Learn more about some of the most commonly used drugs affecting Australians right now.
bhang, bud, choof, dope, ganja, grass, hash, hashish, hemp, home grown, hydro, kif, marijuana, mary jane, mull, oobie, pot, resin, skunk, wacky weed, weed, yarndi, zero
acid, blotter, cid, cubes, liberty caps, liberties, lsd, magic mushrooms, mushrooms, microdot, sacred mushrooms, shrooms, tabs, trips, zen
booze, drink, goon, juice, liquor, piss, sauce
adam, ck, disco biscuit, e, ecstasy, eccy, mdma, pills, scooby snacks, x, xtc
amphetamine, base, crank, crystal, crystal meth, eye openers, glass, go-ee, ice, meth, oxblood, paste, rev, ritalin, shabu, speed, tweak, uppers, wax, whiz, zest
ciggies, fags, rollies, smokes, tabs
blow, charlie, coke, cola, crack, dust, freebase, llello, nose candy, snow, toot, white
dragon, gear, h, hammer, harry, horse, junk, opioids, opium, skag, smack
FASD Hub Australia is a website that provides information about fetal alcohol spectrum disorder (FASD). The website is for health professionals, parents and carers, other professionals (including for justice, education, child protection and disability services), researchers and policy makers. It includes a service directory of FASD-informed health professionals, plus information on understanding FASD, prevention, assessment and diagnosis, management and interventions. Alcohol and pregnancy Drugs that cause birth defects are called 'teratogenic drugs'. One of the most well-known tetratogenic drugs is thalidomide, but many people are unaware that alcohol is a teratogenic drug too. This means drinking alcohol during pregnancy can cause brain damage and physical abnormalities to an unborn baby. Children who have been affected by exposure to alcohol in the womb may suffer a range of adverse effects referred to as FASD which stands for fetal alcohol spectrum disorders. Abstaining from alcohol is the safest option if you are pregnant, planning a pregnancy, or are breastfeeding as alcohol consumption can harm the developing fetus and breastfeeding baby. Mothers benefit from a supportive and non-judgemental environment to maximise the chances of having a healthy pregnancy. Quitting or reducing alcohol consumption can take more than one attempt, even if you are very committed. No one should feel afraid to talk to their midwife or doctor about their substance use. Women who are alcohol dependent should seek medical advice before quitting alcohol as untreated withdrawal can have adverse effects on the health of the parent and unborn baby. For help quitting or reducing alcohol consumption, phone Alcohol and Drug Information Service (ADIS) 24/7 on: 02 9361 8000 for Sydney metropolitan areas or 1800 250 015 for rural and regional NSW. To find our more about FASD, visit the FASD Hub Australia at: www.fasdhub.org.au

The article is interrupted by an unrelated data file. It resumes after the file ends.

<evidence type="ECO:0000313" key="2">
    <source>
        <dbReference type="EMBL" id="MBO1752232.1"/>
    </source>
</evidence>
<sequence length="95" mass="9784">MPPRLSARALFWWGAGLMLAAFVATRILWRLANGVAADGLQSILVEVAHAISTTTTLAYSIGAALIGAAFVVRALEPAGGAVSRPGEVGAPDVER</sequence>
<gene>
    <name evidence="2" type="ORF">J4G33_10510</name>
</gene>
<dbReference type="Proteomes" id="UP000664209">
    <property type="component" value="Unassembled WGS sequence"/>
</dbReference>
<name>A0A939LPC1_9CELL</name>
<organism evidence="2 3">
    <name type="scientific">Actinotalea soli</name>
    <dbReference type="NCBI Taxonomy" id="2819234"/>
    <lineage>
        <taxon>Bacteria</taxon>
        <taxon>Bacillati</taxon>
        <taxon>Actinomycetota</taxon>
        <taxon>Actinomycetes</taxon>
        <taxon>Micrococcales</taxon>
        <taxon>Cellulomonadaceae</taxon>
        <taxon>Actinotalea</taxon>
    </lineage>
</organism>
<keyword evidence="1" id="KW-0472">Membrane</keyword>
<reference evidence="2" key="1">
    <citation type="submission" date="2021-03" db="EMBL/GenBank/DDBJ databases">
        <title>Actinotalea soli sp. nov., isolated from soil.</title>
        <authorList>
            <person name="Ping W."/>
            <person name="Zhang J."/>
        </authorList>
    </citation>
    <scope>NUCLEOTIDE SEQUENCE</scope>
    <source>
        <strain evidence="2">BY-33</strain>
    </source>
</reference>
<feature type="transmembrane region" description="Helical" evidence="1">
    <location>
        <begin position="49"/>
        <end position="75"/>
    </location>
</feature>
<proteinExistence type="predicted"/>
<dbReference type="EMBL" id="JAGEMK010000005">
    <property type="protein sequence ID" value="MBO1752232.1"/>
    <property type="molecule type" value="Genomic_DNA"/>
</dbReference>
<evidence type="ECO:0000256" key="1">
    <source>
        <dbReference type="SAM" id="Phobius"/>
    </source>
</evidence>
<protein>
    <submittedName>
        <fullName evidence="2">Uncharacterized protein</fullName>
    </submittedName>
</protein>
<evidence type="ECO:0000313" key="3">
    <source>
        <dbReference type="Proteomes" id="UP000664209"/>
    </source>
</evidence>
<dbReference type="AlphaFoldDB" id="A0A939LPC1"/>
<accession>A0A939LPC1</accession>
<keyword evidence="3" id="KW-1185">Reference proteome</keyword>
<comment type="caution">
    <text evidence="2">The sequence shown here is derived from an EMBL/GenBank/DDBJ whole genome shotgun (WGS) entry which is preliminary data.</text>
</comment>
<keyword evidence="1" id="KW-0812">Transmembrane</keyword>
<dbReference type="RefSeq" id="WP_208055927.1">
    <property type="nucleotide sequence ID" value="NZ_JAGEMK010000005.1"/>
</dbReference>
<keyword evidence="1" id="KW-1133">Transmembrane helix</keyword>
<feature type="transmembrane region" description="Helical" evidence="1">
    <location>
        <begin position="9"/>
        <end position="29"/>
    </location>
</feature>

Available now – online and at your local public library – is a new resource that can help to answer your questions about different drugs and alcohol and their effects. The Quick Guide to Drugs and Alcohol has a new 3 rd edition with updated information and new chapters on caffeine and steroids. The book is set out in easy-to-read sections suitable for anyone in the community who wants accurate, factual information about drugs and alcohol. It covers short- and long-term effects of individual drugs, treatment options, the laws that relate to drug use, possession and manufacture, drugs, alcohol and driving, and alcohol, drugs and young people. Written by drug and alcohol experts from the National Drug and Alcohol Research Centre, the book covers alcohol, tobacco and a range of other drugs, such as methamphetamine, cannabis, heroin, cocaine, GHB and hallucinogens. The Quick Guide to Drugs and Alcohol is published by Drug Info, a specialist service of the State Library of New South Wales, in partnership with the NSW Ministry of Health. The service manages the Drug Info website, a collection of plain language books and factsheets held in NSW public libraries and public programs delivered by public library staff. Visit the website: druginfo.sl.nsw.gov.au
The Alcohol and Drug Foundation, in consultation with Community Drug Action Teams (CDATs) and NSW Health, has developed an online toolkit to help community members address the availability of alcohol. The toolkit provides a step by step guide for people wishing to comment on liquor licence applications in their local region. Community voices are often missing in the decision-making process for regulating the availability of alcohol. Barriers such as the complexity of the licencing system, being time and resource poor, or not understanding the true level of cost and harms from alcohol all prevent the community from being actively involved. This toolkit aims to remove some of those barriers – starting with communicating the true cost of alcohol in Australia, and why it's important for communities to get involved. The toolkit is a practical guide for community members (and CDATs) to address the harm associated with the density of alcohol outlets in their local region. The toolkit comprises five modules: Module 1: Why it matters Module 2: Being proactive Module 3: Development applications Module 4: Liquor licence applications Module5: More strategies Go to the Alcohol and Drug Foundation website to access the availability of alcohol toolkit .
Learn about support and treatment options for a wide range of drugs
Read, order and download resources
Test your knowledge and assess if your habits are putting you at risk
How to approach this topic with your family
Frequently asked questions
Support and Information about getting help
You are here:
A joint initiative by NSW Health and St Vincent's Alcohol and Drug Information Service.